Nuclear contour irregularity and abnormal transporter protein distribution in anterior horn cells in amyotrophic lateral sclerosis

Yoshimi Kinoshita, Hidefumi Ito, Asao Hirano, Kengo Fujita, Reika Wate, Masataka Nakamura, Satoshi Kaneko, Satoshi Nakano, Hirofumi Kusaka

Research output: Contribution to journalArticlepeer-review

61 Scopus citations

Abstract

The nucleocytoplasmic transport system is essential for maintainingcell viability; transport of proteins and nucleic acids between the nucleus and the cytoplasm occurs through nuclear pore complexes (NPCs). In this study, we examined the immunohistochemical distribution of the major protein components of NPCs, Nup62, Nup88, and Nup153, in spinal cords from controls and patients with sporadic or familial amyotrophic lateral sclerosis (SALS or FALS) and its mouse model. In control subjects, immunolabeling on thenuclear envelopes of anterior horn cells (AHCs) was invariably smooth and continuous, whereas in SALS and FALS patients, the AHCs predominantly showed irregular nuclear contours. Double immunofluorescence staining demonstrated that in SALS patients, importin-β immunoreactivity was absent in the nuclei in a subset of AHCs; in these cells, Nup62 immunolabeling of nuclear membrane was invariably irregular, suggesting that there was dysfunctional nucleocytoplasmic transport in those AHCs. In the mouse model, Nup62-immunolabeled AHCs with irregular nuclear contours were predominant as early as the presymptomatic stage and the contours became progressively discontinuous along with disease development. Together, these observations suggest that dysfunctional nucleocytoplasmic transport may underlie the pathogenesis of ALS.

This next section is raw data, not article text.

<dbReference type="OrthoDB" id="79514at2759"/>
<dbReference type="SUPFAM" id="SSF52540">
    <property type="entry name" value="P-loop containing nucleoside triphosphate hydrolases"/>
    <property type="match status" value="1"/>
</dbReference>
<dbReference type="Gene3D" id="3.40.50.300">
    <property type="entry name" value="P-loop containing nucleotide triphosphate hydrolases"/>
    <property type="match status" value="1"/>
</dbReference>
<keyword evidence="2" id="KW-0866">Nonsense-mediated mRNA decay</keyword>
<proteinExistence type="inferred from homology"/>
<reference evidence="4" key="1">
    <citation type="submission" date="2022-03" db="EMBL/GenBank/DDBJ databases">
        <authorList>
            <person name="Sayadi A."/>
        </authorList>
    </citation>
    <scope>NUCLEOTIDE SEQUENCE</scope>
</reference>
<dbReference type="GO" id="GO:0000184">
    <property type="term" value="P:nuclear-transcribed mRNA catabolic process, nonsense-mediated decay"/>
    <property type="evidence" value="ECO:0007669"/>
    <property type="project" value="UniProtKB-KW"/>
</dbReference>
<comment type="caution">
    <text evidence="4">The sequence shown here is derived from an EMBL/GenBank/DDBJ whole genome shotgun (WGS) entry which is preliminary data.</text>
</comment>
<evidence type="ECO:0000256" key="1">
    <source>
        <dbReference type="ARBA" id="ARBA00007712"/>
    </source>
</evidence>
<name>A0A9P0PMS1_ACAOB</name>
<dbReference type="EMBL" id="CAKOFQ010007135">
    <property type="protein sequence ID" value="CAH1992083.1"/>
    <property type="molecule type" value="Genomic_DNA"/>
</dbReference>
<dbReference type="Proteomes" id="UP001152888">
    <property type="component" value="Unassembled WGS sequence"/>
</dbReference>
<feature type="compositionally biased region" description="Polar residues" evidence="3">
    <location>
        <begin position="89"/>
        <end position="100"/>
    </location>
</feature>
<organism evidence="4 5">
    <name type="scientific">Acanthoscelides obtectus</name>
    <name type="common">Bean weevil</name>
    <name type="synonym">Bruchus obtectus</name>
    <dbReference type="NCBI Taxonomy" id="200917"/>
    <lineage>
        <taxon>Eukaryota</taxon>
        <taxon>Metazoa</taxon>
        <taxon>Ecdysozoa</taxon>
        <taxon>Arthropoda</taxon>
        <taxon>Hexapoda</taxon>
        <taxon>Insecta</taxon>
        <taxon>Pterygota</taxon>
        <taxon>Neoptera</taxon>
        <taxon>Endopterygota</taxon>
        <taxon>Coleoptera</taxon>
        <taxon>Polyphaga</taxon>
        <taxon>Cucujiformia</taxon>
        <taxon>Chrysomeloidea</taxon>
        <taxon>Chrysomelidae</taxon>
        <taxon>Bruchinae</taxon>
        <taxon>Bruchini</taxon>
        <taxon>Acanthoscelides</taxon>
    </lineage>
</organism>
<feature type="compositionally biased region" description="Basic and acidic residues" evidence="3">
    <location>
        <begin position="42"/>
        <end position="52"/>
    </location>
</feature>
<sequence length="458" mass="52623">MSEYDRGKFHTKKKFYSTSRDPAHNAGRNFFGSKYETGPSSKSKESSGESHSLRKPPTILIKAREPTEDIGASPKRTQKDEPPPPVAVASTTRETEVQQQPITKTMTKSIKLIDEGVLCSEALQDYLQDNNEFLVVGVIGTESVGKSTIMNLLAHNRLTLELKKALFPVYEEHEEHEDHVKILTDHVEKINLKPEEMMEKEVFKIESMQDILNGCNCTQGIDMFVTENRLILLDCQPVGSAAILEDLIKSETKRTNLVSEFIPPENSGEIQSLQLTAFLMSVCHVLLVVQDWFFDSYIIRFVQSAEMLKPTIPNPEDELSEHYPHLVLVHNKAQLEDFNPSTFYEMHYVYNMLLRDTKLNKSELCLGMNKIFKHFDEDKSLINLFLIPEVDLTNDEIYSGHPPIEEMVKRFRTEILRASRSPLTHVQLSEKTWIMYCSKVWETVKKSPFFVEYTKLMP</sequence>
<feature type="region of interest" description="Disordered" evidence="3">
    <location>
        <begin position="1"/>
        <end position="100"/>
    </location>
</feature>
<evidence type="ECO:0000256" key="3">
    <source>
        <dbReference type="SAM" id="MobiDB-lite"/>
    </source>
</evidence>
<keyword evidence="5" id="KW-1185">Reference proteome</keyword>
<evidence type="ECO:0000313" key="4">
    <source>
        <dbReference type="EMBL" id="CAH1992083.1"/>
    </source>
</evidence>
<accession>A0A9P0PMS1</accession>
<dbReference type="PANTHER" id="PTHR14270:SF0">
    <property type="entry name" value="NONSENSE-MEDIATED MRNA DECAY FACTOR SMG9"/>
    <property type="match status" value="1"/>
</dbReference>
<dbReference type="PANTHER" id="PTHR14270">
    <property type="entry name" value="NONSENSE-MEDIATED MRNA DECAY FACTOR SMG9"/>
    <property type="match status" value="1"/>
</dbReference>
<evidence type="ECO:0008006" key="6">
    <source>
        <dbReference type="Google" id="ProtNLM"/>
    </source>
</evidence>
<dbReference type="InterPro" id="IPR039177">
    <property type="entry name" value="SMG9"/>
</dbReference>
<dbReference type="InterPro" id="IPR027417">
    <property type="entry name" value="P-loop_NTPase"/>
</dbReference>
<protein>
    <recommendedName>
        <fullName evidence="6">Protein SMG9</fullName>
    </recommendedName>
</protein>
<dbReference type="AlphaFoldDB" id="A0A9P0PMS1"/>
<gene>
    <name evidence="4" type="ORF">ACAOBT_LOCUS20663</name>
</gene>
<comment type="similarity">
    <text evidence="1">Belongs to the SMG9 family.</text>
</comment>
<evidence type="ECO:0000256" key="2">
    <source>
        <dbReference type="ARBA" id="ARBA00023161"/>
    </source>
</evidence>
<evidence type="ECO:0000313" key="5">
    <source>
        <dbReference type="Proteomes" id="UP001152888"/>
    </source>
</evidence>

Original languageEnglish (US)
Pages (from-to)1184-1192
Number of pages9
JournalJournal of Neuropathology and Experimental Neurology
Volume68
Issue number11
DOIs
StatePublished - Nov 2009

Keywords

  • Amyotrophic lateral sclerosis
  • Nuclear contour irregularity
  • Nuclear pore complex
  • Nucleocytoplasmic transport system
  • Nucleoporin

ASJC Scopus subject areas

  • Pathology and Forensic Medicine
  • Neurology
  • Clinical Neurology
  • Cellular and Molecular Neuroscience

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